The "fuss" comes into play when someone in the crowd (like me) actually takes a more pragmatic view of the emperor and proclaims that he is not, in fact, wearing any clothes--at least none that are visible to the naked eye.

In summary, "yes!" the techies are right in the most academic sense, that 16-bit images are "better" than 8-bit images. But the real world makes their observations far less beneficial than the work and other problems necessary to bother with RAW mode in the first place. RAW is a very importantly aspect to photography that must exist if for no other reason than to keep track of what cameras do internally, but its practical use to 99% of today's real-world photographers is close to nil.

Tuesday, July 04, 2006

How many images before you finally turn a profit?

When photographers consider setting up their businesses online, the natural curiosity is wondering how many images do they need before the sales start trickling in. Then they consider their particular images, and wonder what the size of the market is (hence, the "opportunity" to make money). And, finally, if they believe they have "enough" images, and the market opportunity exists, what's the best way to market those images to the target buyer.

All this is demonstrated by an email I got from someone, which is almost identical to those I get on a fairly regular basis:

1) What gross sales and net revenues are possible from a well run, part-time web based stock photo business with a single photographer supplying images?

2) How many images do you feel are the minimum to make available in order to be taken seriously and make a profit?

3) What is your most effective marketing technique and why?

4)I'm considering focusing the scope of my stock offerings to very local images- Bucks County PA, because that's where I live and I've been unable to find much available stock of the area. I've been accumulating local publications that I think might be potential customers. Can you offer some advice on how to best approach them/market to them?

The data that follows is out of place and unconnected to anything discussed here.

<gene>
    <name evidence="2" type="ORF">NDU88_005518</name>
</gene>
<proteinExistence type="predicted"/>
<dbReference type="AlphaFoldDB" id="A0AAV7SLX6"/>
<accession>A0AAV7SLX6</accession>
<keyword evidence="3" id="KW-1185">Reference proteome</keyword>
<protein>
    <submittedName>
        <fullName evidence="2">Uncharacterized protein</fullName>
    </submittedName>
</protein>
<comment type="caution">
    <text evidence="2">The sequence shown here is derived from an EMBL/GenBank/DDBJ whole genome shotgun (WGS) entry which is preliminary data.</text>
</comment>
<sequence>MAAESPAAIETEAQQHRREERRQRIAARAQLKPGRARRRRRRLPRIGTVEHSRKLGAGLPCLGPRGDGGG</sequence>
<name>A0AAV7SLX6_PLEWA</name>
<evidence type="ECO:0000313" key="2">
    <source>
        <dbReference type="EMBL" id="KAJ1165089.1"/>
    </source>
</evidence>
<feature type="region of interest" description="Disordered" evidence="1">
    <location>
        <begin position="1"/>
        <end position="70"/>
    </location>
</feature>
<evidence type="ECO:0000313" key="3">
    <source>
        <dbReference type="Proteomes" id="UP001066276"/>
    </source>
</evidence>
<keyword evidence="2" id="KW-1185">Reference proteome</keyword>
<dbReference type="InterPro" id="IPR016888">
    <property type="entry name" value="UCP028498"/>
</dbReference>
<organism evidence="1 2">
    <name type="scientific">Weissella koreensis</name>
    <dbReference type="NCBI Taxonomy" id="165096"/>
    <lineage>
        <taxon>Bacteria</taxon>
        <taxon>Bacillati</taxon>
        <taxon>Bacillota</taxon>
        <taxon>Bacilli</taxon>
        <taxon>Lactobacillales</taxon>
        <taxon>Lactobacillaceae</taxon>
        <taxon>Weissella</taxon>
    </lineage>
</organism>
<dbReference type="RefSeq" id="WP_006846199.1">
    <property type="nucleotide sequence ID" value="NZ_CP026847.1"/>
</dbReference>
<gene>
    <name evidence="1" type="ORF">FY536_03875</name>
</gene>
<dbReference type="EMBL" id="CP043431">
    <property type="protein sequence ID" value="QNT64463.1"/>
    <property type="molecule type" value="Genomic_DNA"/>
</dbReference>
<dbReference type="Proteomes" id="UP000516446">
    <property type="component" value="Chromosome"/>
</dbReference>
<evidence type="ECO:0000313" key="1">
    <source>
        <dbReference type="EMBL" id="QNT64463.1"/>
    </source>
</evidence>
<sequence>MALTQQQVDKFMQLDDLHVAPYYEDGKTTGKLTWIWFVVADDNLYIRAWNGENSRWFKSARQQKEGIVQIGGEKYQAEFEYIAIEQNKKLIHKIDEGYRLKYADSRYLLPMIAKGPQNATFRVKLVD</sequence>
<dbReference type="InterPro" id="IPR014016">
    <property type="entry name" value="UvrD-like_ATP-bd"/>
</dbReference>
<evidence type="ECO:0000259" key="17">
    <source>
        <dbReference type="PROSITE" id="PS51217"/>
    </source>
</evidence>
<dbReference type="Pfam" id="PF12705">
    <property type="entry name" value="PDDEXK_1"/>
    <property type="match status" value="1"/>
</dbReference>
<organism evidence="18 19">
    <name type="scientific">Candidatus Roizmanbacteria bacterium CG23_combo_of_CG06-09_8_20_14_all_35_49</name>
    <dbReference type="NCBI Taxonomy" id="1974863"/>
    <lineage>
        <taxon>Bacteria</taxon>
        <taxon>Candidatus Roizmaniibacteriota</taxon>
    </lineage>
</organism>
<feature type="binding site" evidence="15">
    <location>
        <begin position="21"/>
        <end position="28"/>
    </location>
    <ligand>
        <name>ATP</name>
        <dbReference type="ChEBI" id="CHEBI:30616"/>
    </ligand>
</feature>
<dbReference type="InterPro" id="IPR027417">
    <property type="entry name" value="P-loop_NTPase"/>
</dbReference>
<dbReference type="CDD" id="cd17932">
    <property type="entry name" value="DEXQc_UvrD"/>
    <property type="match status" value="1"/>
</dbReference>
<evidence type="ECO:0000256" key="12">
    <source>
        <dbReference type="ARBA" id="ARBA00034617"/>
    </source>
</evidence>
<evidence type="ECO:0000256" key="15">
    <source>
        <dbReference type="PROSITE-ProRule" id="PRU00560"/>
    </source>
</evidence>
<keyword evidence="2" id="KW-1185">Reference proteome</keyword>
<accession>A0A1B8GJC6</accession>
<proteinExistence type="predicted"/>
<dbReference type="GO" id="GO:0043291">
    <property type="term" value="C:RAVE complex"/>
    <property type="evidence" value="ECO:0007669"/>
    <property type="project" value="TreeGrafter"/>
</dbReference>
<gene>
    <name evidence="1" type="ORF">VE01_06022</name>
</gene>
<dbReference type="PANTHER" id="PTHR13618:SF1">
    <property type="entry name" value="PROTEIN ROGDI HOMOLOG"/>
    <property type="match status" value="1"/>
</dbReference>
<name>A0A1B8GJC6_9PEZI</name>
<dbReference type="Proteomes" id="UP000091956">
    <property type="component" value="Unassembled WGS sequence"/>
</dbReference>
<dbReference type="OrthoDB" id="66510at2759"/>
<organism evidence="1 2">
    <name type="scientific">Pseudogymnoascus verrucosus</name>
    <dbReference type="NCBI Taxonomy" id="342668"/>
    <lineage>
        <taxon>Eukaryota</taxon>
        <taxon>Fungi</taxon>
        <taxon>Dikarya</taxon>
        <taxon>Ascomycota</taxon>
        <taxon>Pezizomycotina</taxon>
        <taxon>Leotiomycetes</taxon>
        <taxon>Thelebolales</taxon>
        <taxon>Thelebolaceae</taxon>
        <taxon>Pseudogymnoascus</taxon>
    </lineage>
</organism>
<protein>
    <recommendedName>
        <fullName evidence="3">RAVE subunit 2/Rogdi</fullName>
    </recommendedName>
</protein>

All of these questions are good, but they are all based on the faulty premise that a photo business's success is based primarily on the photos, either the quantity of them, or their quality.

What makes a photo business successful is more based on other factors. For example, your main subject matter can be very specific, or very broad. How well you do will be contingent on how well you know the business of the industry you're shooting for, or how well you know "business issues" in general.

If you shoot specific subjects, like horses, or fashion, or food, or sports, or Bucks County, Pennsylvania, your revenue is going to be based in large part by how well positioned you are with the media companies that buy such specialized images within any of these industries. Those who are well-connected, know what the market is like, and how those businesses are run. They also understand how photography fits into those business models, and can package a marketing/sales plan that is "industry-friendly." If you have no such contacts, or don't know the business-end of that target industry, your likelihood of success will be pretty close to nil, regardless of the quantity or quality of your images. It is highly unlikely that those who need specialized images of a niche area browse the web for stock images from random photographers' websites. It may happen, but it won't amount to much sales.